Kelly warmly remembers "loving" the Mr. Magoo cartoons as a
child. "Mr. Magoo is such a sweet, ingenuous character. We always
want him to make it. We know that he will, but he's always seconds away
from having that two-by-four hit him in the head, or falling down the hole
or something bad about to happen. But there's always that guardian angel
on his shoulder that keeps him safe, and keeps him winning. We're always
rooting for Magoo.
"My character, the international jewel thief, gets the best of everybody, but somehow Magoo is the only foil that I really have," says Kelly with a laugh, "and he has no idea that I'm the bad guy, but if anyone stops me time and time again from getting the jewel, it's always Magoo. And in spite of all of this she likes him, too, which really confuses her!"
Kelly amusingly recounts an incident in the film with a most-confused Magoo: "In a museum, he ends up inside a mummy sarcophagus and thinks it's a pay phone. He starts talking to the mummy, trying to call for help, saying, 'This poor guy's all wrapped up in bandages-he's been injured!' He tries to find help, because he feels the bandages and is worried that this guy's in a really bad way."
Kelly counts working with Leslie Nielsen as a career high spot. Says she with a chuckle, "I've done movies with Tom Cruise, Michael J. Fox, Matt Dillon, Denzel Washington and Patrick Swayze. But when I told my friends I was doing 'Mr. Magoo' with Leslie Nielsen, for the first time they said, 'Oh, I want to come visit you on the set!' Because everybody loves him and he's great in every movie he's in. He makes you laugh and being on the set with him is exactly the same way. He's really, really funny.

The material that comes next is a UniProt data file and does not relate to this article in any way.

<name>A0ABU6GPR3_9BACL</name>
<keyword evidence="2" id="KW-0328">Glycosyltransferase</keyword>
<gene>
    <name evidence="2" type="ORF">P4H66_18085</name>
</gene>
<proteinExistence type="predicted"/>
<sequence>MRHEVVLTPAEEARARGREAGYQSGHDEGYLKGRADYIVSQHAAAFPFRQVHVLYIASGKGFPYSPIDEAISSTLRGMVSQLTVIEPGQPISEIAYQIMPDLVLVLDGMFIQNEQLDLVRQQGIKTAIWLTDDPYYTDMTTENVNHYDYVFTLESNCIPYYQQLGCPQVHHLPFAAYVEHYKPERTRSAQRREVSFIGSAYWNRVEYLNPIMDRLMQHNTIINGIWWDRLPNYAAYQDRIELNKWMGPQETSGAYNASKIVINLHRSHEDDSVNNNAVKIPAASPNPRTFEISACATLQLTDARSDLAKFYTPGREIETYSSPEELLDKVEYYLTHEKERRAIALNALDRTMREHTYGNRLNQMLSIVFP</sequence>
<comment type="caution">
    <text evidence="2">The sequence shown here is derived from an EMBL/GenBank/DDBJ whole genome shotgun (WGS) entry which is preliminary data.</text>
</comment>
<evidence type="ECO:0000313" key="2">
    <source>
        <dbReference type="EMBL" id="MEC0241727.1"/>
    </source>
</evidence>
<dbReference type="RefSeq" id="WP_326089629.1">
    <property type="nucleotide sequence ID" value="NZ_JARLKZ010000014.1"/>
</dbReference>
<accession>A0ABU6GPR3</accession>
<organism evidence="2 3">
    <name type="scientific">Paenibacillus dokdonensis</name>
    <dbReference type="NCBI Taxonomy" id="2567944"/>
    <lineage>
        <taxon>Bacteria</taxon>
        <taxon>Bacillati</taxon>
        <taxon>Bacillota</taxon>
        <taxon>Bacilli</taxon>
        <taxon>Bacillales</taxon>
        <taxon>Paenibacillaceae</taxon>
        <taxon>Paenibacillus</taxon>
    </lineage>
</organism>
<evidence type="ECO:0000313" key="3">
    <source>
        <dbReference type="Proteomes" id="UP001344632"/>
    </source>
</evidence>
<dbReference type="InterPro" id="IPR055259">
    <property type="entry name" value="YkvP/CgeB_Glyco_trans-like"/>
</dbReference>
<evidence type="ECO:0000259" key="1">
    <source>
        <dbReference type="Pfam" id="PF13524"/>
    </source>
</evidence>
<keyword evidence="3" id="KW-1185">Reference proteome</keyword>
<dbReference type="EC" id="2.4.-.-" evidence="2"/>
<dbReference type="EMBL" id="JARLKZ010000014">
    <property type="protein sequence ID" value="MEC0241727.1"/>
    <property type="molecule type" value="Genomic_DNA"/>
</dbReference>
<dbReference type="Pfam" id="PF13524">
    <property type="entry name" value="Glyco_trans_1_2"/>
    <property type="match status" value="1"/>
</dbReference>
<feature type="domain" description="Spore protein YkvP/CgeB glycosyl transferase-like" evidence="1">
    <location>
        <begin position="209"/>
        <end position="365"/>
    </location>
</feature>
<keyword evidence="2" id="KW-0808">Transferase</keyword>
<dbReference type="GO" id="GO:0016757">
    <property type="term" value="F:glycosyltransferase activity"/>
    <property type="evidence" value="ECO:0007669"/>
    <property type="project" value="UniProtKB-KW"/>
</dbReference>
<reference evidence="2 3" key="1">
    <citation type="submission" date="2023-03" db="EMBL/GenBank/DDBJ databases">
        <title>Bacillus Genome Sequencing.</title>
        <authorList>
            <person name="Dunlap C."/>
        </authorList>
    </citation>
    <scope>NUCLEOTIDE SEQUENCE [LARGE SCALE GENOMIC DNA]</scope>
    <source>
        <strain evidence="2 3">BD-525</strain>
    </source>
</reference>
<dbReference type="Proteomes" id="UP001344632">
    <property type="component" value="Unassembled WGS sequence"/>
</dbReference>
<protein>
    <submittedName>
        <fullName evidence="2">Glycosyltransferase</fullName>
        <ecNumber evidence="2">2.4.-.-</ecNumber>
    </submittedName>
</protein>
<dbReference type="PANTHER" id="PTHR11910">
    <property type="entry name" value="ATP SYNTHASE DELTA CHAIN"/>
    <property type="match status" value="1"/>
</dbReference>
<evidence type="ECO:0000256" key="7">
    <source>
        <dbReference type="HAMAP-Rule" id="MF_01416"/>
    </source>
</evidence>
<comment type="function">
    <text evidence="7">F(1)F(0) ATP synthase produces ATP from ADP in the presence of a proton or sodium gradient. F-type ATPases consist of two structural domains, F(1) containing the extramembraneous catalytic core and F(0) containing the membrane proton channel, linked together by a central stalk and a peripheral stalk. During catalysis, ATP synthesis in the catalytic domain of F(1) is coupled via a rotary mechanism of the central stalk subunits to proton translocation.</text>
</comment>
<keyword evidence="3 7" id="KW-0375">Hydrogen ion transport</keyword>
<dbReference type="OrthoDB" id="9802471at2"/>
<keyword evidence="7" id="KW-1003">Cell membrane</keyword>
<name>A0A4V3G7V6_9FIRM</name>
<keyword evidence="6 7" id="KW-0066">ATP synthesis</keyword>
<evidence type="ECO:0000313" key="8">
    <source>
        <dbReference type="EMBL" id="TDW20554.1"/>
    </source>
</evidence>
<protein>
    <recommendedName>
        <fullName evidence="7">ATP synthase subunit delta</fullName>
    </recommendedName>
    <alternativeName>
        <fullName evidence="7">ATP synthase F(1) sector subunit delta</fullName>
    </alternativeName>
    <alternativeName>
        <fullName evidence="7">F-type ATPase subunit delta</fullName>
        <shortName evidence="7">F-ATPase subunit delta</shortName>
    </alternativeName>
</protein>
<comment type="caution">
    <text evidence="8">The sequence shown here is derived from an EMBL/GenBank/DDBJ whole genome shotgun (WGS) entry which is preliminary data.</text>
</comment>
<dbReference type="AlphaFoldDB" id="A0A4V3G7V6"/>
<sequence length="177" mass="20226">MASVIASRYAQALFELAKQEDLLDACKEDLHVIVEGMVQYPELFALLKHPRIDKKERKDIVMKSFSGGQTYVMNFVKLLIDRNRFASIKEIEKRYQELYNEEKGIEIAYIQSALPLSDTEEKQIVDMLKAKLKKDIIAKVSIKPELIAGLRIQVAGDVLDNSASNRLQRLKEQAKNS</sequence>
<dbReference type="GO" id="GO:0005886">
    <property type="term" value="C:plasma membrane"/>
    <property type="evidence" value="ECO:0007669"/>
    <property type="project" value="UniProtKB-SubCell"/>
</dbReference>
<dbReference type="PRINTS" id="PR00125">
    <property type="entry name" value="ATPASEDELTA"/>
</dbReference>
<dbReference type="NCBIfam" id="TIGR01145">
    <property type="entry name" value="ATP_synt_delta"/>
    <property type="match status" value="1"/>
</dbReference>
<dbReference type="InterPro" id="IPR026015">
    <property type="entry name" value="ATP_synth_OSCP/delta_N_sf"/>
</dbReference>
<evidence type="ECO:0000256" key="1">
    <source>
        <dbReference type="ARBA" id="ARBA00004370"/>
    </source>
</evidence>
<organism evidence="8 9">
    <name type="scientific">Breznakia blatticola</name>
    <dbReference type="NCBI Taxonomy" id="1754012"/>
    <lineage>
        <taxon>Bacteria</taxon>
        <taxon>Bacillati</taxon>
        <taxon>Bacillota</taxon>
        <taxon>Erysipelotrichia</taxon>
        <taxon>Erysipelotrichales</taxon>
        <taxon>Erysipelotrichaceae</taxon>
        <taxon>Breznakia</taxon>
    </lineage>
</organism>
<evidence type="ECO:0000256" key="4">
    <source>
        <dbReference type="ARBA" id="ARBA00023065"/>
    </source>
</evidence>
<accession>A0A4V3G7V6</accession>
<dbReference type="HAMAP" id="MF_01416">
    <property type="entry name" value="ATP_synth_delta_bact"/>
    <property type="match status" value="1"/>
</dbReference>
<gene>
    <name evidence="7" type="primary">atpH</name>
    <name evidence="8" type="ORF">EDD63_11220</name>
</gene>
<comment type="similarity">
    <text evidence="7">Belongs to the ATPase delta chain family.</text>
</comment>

"And he always gave me great ideas. When I was in a tight spot, I could always ask him for advice about how to play a scene or do a bit. He'd help me as much as Stanley Tong, so it was extraordinary to have two comedic geniuses to work with on this film."
Kelly adds, "Leslie is the perfect Mr. Magoo. He's got the laugh, the look, and you just fall in love with him when you see him as Magoo. He's so wonderful."
Adds actor Ernie Hudson about co-star Kelly Lynch, "She was so down to earth. She's such a fine actress. Plus, she's a very nice person and incredible to work with. We had a lot of physical stunts to do, very silly stunts, and she was there 100%. And she did most of her stunts herself."
Actor Nick Chinlund's character Bob Morgan faced similar stunt-work challenges, like Kelly taking on dizzying acts of physical dexterity and stunt work for realism in this modern-day "Mr. Magoo."
As Nick laughs, "It's been incredibly challenging. They had me climbing through doggy doors, sliding down the back of a dinosaur-I even fall off a cliff, fully frozen on snowblades. I'm the Wile E. Coyote of this movie. I get knocked about and hammered at every turn, so it's pretty exciting and it's really fun to let myself go and do this kind of comedy which has no limits. And Stanley is great with actors. You trust him because no one does this kind of movie, this kind of comedy better than him. He's a genius."